Meet the most stacked championship roster in LLWS history

August 28th, 2023

A typical Little League team might feature a few eventual varsity high school players. A stronger team might have a couple of college players, maybe even a player who gets drafted.

But a roster that features two MLB mainstays and another player reaching Triple-A? This is the story of the most stacked championship-winning team in Little League history.

The team in question is the 2004 10-12 year-old squad from Pabao Little League, located in Willemstad, Curaçao. Curaçao is a Dutch Caribbean island, located just north of Venezuela. They won that year’s Little League World Series, becoming the first, and still only, LLWS champion from the Caribbean.

You can see the full roster here, in addition to the other 2004 squads, which featured recognizable names like and . But to save you some time, here’s a breakdown of some of Curaçao’s biggest names:

Profar has been in the big leagues since making his debut with the Rangers in 2012. The OF/SS is one of eight position players in the 21st century to play an MLB game before turning 20, joining , Jose Reyes, , , , and . Profar has started at least 135 games in each of the past four full seasons, and he is currently in his first year with the Rockies.

A fellow middle infielder, the second baseman is currently in his 11th MLB season, and fourth with the Tigers. Schoop was an All-Star in 2017 with the Orioles, and though he does not yet have any Gold Glove awards to his name, he handily led MLB with 27 Outs Above Average in 2022.

While not as recognizable as the prior two names, he signed with the Rangers organization as a teenager, and reached as high as Triple-A in 2015. He last played in the Minor Leagues in the 2017 season, and is now a competitive track and field sprinter.

The origin story

What was the genesis for such a talented roster? Curaçao can thank a man roughly 15 years older than any of the players in question -- .

While Jones himself never played for Pabao Little League, he did grow up in Willemstad, from where he was signed by the Braves organization at age 16 in 1993. Three years later, Jones was called up to the big leagues, becoming a core part of the Braves’ run to the World Series. He thrived in that postseason, becoming the first (and still only) teenager to homer in a World Series game -- and, all the while, inspiring a generation of Curaçaoan kids behind him.

"Everyone wants to play baseball in Curaçao -- they look up to Andruw Jones," Schoop told in 2013. "Every kid wants to go to the Little League World Series, every kid wants to be a pro one day and make it to the big leagues.”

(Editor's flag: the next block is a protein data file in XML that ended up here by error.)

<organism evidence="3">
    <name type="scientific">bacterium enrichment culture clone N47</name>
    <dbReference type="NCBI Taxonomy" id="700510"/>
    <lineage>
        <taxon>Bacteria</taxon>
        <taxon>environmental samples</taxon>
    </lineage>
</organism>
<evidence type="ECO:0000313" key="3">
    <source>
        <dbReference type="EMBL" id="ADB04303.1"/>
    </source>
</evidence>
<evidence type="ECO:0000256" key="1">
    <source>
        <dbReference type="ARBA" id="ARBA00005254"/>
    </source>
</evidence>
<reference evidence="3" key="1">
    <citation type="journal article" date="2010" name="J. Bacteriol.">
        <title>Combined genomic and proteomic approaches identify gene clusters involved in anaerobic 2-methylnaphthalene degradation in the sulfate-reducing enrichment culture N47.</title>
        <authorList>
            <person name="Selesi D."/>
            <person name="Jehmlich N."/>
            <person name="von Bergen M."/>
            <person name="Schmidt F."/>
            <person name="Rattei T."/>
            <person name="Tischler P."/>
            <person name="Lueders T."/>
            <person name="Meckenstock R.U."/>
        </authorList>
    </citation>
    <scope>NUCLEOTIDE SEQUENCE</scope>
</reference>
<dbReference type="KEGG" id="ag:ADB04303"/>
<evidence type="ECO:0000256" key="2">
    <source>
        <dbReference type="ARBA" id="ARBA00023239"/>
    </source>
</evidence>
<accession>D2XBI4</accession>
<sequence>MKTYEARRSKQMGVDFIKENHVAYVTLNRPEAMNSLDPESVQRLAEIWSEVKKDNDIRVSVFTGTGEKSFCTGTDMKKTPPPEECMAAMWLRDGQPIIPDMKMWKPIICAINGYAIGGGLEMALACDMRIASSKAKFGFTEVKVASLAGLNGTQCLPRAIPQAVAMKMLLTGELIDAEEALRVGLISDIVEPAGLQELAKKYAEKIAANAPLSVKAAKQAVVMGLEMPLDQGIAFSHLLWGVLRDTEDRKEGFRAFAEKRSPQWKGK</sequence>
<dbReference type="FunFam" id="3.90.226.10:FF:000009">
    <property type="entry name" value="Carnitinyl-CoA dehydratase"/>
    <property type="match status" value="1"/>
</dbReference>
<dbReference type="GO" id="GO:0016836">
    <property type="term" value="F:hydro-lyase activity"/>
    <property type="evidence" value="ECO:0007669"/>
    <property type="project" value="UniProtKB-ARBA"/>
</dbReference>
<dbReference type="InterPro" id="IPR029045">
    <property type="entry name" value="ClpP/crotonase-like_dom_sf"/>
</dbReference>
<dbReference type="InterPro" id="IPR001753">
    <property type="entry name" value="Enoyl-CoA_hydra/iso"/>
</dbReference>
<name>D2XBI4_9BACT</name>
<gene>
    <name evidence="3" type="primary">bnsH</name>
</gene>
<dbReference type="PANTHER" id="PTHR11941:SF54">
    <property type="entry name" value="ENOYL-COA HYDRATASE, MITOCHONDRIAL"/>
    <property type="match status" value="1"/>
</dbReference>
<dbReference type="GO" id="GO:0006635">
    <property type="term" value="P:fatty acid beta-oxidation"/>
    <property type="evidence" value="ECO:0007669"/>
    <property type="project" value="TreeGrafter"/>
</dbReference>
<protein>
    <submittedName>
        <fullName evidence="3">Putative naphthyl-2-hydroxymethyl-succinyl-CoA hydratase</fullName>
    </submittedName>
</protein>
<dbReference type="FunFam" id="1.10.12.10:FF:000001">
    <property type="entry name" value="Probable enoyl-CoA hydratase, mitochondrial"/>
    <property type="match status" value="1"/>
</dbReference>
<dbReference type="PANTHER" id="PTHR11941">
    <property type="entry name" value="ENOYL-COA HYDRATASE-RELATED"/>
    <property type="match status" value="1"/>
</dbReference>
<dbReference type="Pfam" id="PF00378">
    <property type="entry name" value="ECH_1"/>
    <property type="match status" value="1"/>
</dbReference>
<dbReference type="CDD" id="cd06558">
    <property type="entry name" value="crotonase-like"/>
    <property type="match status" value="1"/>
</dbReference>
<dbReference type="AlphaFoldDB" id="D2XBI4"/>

“Only Andruw Jones [was my hero growing up]. He was it for us,” Profar told ESPN in 2019. “We met him when we won the Little League World Series … after that series, then I could say, ‘I can make it.’”

In Jones’ wake, Pabao has been an absolute hotbed for baseball talent. In addition to the aforementioned Profar and Schoop, other notable MLB players to hail from the league include , , and , all of whom are also currently in their 30s and, therefore, part of the “Andruw Jones generation.”

Such thorough talent led to Pabao making an unprecedented seven consecutive LLWS appearances from 2003 to ‘09. For those relatively unfamiliar with the LLWS format, this means that not only was Pabao the best league in its own nation, but that it also had to win the Caribbean Region, featuring the national champions from places including but not limited to Puerto Rico, the Dominican Republic and Aruba, seven years in a row.

If we expand from Pabao to instead look at the landscape of baseball in Curaçao as a whole, the accomplishments don’t become any less impressive. Despite a population that has hovered around 150,000 to 160,000 people for most of the 21st century, the island nation has had 14 players appear in MLB since 2000, the highest per capita rate of any country in the world, according to the L.A. Times.

Much of that, of course, is due to Jones’ remarkable influence. According to the L.A. Times, there were about 200 youths playing organized baseball in Curaçao in 1993 (the time of Jones’ signing with the Braves). By 1996, that number had grown to 1,000.

The championship run

Eight years after Jones’ MLB World Series appearance, Pabao had a LLWS roster littered with eventual professional talent. But despite the abundance of said talent, the 2004 championship didn’t come easily for the little island that could.

In one of its three LLWS pool play games, Pabao eked out a 3-2 win against Nuevo Leon Little League (Mexico), though both teams advanced to the knockout stage anyway. Then, in the first game of that knockout stage, Pabao was on the brink of elimination like never before.